IT Sustainability Becomes Business Imperative

As more businesses report annual environmental, social and governance (ESG) practices, IT leaders look for sustainable IT operations.

By Gene Knauer

By Gene Knauer February 22, 2023

Sustainability is quickly becoming an essential mark of business success and an IT best practice. Companies that have adopted an environmental, social and governance (ESG) framework and extended it to employees, partners, customers and suppliers tend to outperform the market, according to Steen Dalgas. The cloud economist at Nutanix told The Forecast that these companies are an attractive target for investors.

A sustainable business operates without negatively impacting the environment. It also prioritizes social responsibility and a people-friendly culture, with governance methods in place to monitor and measure its efforts. ESG best practices are intended to limit risk and promote good business. For IT departments, they translate into buying more efficient products and services, using greener supply chains, and reducing resource consumption. In addition, the governance component of ESG is adding a host of new data sources to corporate analytical systems, for which IT is responsible.


Green Data Centers: Designing an Eco-Smart Future

“Companies used to focus on measuring things like profit and cash on hand,” said Dalgas, who helps companies across Europe assess their investment in cloud computing technologies. “But today, they are adding measurements to track sustainability best practices and may have 15 different metrics they’re using to gauge their overall success.”

Environmental, Social and Corporate Governance Hit Bottom Line

The topic of sustainability is percolating across consumers, investors, CEOs, world leaders and IT executives. In a global study conducted for the United Nations, 85% of consumers said sustainability considerations had influenced them to purchase environmentally green products. According to the Harvard Business Review, virtually all of the largest companies in the world now issue a sustainability report and have set public sustainability goals that consumers and investors can review.

Since the pandemic, corporate sustainability seems to have morphed from an act of altruism to a critical success factor. For example, McKinsey & Company has found a significant correlation between a company’s resource efficiency and the strength of its financial performance. It estimates that sustainability lowers resource costs and can improve operating profits by up to 60%. Moreover, a Deloitte study indicates that companies with an inclusive culture enjoy 27% higher profitability and 22% greater productivity.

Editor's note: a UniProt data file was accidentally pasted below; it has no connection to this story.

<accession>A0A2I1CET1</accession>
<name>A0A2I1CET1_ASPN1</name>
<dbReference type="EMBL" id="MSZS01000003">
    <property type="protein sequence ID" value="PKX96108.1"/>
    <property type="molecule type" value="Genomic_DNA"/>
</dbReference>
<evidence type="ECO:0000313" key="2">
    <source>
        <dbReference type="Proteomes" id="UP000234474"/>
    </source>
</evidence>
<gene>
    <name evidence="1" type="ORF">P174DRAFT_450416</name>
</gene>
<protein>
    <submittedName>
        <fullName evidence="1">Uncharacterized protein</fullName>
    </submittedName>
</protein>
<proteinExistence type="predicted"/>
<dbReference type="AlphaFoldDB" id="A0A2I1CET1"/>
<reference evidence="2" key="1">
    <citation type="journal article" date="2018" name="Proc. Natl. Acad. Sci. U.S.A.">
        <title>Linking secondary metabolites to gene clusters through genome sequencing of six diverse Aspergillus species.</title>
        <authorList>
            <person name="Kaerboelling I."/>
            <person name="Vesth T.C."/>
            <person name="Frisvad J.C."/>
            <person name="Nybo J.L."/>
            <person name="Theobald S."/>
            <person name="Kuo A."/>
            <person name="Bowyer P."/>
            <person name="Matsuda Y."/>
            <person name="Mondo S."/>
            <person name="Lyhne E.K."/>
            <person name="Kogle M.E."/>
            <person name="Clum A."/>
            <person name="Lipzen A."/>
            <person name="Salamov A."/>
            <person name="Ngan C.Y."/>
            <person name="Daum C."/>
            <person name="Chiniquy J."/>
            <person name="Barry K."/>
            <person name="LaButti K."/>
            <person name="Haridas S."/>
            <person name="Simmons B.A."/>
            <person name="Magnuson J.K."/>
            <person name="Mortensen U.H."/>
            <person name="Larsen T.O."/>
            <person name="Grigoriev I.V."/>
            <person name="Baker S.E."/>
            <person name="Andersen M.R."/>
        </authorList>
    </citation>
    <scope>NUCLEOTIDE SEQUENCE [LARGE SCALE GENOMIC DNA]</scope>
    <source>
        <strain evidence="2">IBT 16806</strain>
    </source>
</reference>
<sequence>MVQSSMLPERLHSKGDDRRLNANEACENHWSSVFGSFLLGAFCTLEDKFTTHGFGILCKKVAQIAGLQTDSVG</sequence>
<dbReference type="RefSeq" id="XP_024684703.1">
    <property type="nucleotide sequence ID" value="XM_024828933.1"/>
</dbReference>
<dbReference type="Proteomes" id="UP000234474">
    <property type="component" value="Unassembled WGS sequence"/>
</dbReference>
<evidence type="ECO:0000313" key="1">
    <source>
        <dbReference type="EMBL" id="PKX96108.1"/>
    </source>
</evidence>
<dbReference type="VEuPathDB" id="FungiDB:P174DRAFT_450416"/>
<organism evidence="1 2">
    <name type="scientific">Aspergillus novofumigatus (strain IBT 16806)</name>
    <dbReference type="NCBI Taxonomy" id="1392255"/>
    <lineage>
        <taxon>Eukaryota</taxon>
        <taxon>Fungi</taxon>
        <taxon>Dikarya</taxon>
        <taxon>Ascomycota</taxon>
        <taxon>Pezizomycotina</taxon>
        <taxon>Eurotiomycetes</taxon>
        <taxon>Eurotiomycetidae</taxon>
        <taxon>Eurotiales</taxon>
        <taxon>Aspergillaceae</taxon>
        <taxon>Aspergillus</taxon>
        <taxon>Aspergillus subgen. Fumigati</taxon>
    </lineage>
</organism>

Dalgas said he began to see clear signs in 2020 that the investment community was favoring companies that ran based on a broader set of ESG frameworks. The PwC’s Global Investor Survey 2022 indicates that the trend is continuing. More than half of respondents indicated that ESG outcomes figured prominently in their investment decisions.

How to Measure Sustainability in IT

Corporations have expanded how they measure energy and other resource consumption. Unprecedented droughts in parts of Europe, the United States, and China, for example, alerted businesses to the astronomical amount of power and water used by data centers for heating and cooling, forcing a closer look at how to achieve energy sustainability.

“Ten years ago, when energy was a lot cheaper, we measured the energy usage required by each server,” said Dalgas. “Now energy has become the biggest single expense item for IT. It’s 40% of the typical data center’s TCO where it used to be 10%.”


Building Scalable, Sustainable Data Centers

The data centers and data transmission networks that underpin the world’s digitalization efforts accounted for almost 1% of energy-related greenhouse gas (GHG) emissions, which is 0.6% of total GHG emissions, according to the International Energy Agency (IEA). The agency pointed out that the rapid growth in workloads handled by large data centers has resulted in rising energy use in this segment over the past several years, increasing by 10-30% per year.  It warned that significant additional government and industry efforts on energy efficiency, RD&D, and decarbonizing electricity supply and supply chains are necessary to curb energy demand and reduce emissions rapidly over the coming decade to align with the Net Zero by 2050 Scenario.